The silicon detectors for the PAMELA calorimeter are very large area devices (8 x 8 cm2 each), 380 mm thick and segmented into 32 strips with a pitch of 2.4 mm. They feature an innovative bias technique, adopted in order to bring the bias voltage with a wire bonding directly on the junction side of the devices. To accomplish that, the bulk contact is realised via a forward biased p+ implant running at the edge of the device. In this way, we can avoid the use of a conductive epoxy glue for gluing the detectors on the PCB, therefore preserving the devices from the large mechanical stress that these type of glues can induce during polymerization.
Several pre-series detectors, from two manufacturers, have been completely characterised in the laboratory. The test results are very good: the average value of strip leakage current is about 400 pA, which corresponds to an average current per unit area of 0.17 nA/cm2. Figure 3 shows the result (for one strip) of an I-V measurement performed over 72 hours on a pre-series detector. As one can see, the stability of the current, which is a crucial item in space applications, is excellent.
The front-end electronics is based on a VLSI ASIC: the CR-1 chip. The use of an ASIC allows to gain considerably in weight reduction and compactness with respect to the discrete preamplifiers previously used in balloon flights. The main design characteristics of this chip are the very large dynamic range (1400 MIPs), the ability to cope with a very large (about 180 pF) detector capacitance, the good noise performance (2700 e- rms + 5 e-/pF) and the low power consumption (< 100 mW/chip). Each circuit has 16 channels and each channel comprises a charge sensitive preamplifier, a shaping amplifier, a track-and-hold circuit and an output multiplexer. A self-trigger system and an input calibration circuit are also integrated on chip. Figure 4 displays a scope picture of the output of a CR-1 circuit (trace 2) when stimulated by an input calibration signal (trace 1) injecting a charge corresponding to 300 MIPs (Minimum Ionizing Particles, 1 MIP 5.1 fC for 380 mm thick silicon detectors).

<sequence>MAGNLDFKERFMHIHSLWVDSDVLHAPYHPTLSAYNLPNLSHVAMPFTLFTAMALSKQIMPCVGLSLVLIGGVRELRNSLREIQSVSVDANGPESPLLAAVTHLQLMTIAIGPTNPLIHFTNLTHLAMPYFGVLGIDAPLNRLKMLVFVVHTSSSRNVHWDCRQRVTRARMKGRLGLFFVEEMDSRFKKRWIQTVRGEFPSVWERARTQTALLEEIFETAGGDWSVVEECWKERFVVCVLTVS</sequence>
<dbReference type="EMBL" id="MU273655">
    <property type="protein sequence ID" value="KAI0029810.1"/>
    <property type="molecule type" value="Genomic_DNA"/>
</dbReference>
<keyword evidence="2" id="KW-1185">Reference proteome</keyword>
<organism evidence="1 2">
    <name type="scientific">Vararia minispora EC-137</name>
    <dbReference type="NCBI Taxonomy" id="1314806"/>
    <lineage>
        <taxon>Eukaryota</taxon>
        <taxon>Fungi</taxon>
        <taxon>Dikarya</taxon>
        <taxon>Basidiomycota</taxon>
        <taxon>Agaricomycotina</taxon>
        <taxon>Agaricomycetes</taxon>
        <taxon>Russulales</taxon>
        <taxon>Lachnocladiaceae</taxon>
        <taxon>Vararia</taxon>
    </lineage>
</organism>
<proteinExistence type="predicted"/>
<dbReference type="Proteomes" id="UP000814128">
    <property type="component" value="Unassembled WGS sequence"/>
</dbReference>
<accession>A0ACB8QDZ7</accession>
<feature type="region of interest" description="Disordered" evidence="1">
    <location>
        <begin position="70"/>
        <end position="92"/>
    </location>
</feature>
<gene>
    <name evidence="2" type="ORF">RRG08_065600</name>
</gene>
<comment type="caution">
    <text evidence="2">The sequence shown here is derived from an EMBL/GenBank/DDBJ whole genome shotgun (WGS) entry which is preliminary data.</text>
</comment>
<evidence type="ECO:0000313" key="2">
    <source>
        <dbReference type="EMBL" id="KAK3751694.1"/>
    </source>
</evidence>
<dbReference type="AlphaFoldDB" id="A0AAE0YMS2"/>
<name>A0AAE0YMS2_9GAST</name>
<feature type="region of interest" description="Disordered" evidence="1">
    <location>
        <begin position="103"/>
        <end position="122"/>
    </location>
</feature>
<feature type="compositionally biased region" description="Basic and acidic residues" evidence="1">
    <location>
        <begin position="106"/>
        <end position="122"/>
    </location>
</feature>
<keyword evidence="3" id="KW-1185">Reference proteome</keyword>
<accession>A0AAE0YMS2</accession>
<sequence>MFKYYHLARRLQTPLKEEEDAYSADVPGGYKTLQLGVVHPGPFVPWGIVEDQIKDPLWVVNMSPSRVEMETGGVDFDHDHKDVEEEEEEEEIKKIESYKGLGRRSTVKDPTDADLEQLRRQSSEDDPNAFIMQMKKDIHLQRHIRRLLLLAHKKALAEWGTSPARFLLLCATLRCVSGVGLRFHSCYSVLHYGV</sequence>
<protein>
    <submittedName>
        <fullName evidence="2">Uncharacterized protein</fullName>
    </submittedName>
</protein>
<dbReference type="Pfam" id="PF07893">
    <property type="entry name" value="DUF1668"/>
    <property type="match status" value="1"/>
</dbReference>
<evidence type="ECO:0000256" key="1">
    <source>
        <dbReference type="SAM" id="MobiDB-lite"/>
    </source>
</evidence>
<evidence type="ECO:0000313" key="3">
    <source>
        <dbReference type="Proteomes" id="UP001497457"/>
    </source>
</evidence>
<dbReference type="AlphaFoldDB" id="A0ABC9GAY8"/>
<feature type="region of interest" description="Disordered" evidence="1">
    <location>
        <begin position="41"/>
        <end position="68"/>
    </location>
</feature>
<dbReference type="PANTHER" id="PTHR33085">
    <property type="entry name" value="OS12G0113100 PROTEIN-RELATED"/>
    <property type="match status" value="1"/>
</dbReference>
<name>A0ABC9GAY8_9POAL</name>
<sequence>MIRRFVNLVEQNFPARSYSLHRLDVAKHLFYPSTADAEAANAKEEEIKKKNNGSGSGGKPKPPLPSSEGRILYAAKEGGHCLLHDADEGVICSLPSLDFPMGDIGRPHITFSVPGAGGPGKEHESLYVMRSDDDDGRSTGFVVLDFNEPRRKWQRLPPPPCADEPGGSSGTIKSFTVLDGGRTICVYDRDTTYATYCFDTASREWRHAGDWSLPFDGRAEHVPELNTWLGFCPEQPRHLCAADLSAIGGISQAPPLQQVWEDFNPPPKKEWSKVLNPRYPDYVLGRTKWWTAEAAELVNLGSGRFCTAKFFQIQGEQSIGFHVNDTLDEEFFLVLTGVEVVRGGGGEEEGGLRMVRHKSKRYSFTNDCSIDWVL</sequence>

The design of the read-out electronics is divided into two main parts: ADC electronics (on the detector boards) and Data Processing electronics (on external read-out boards).
On each detector board, the 6 CR1 outputs are connected to a 16-bit ADC (with serial digital output) through an analogue multiplexer and an operational amplifier. On the read-out boards the collection and analysis of the events, prior to their transmission to the main CPU, is performed. The whole calorimeter is divided, from the point of view of the read-out, into four independent sections. An FPGA parallelize the data of the ADCs, controls the generation of the multiplexer address and performs the self trigger coincidence. Four DSPs (Digital Signal Processors, one for each section of the calorimeter), read and process the data and control the acquisition procedure.
The calorimeter will be also used in a self trigger mode to increase the geometric acceptance and to identify high energy electrons and photons. For more details see the postscript file (6.6 Mbyte).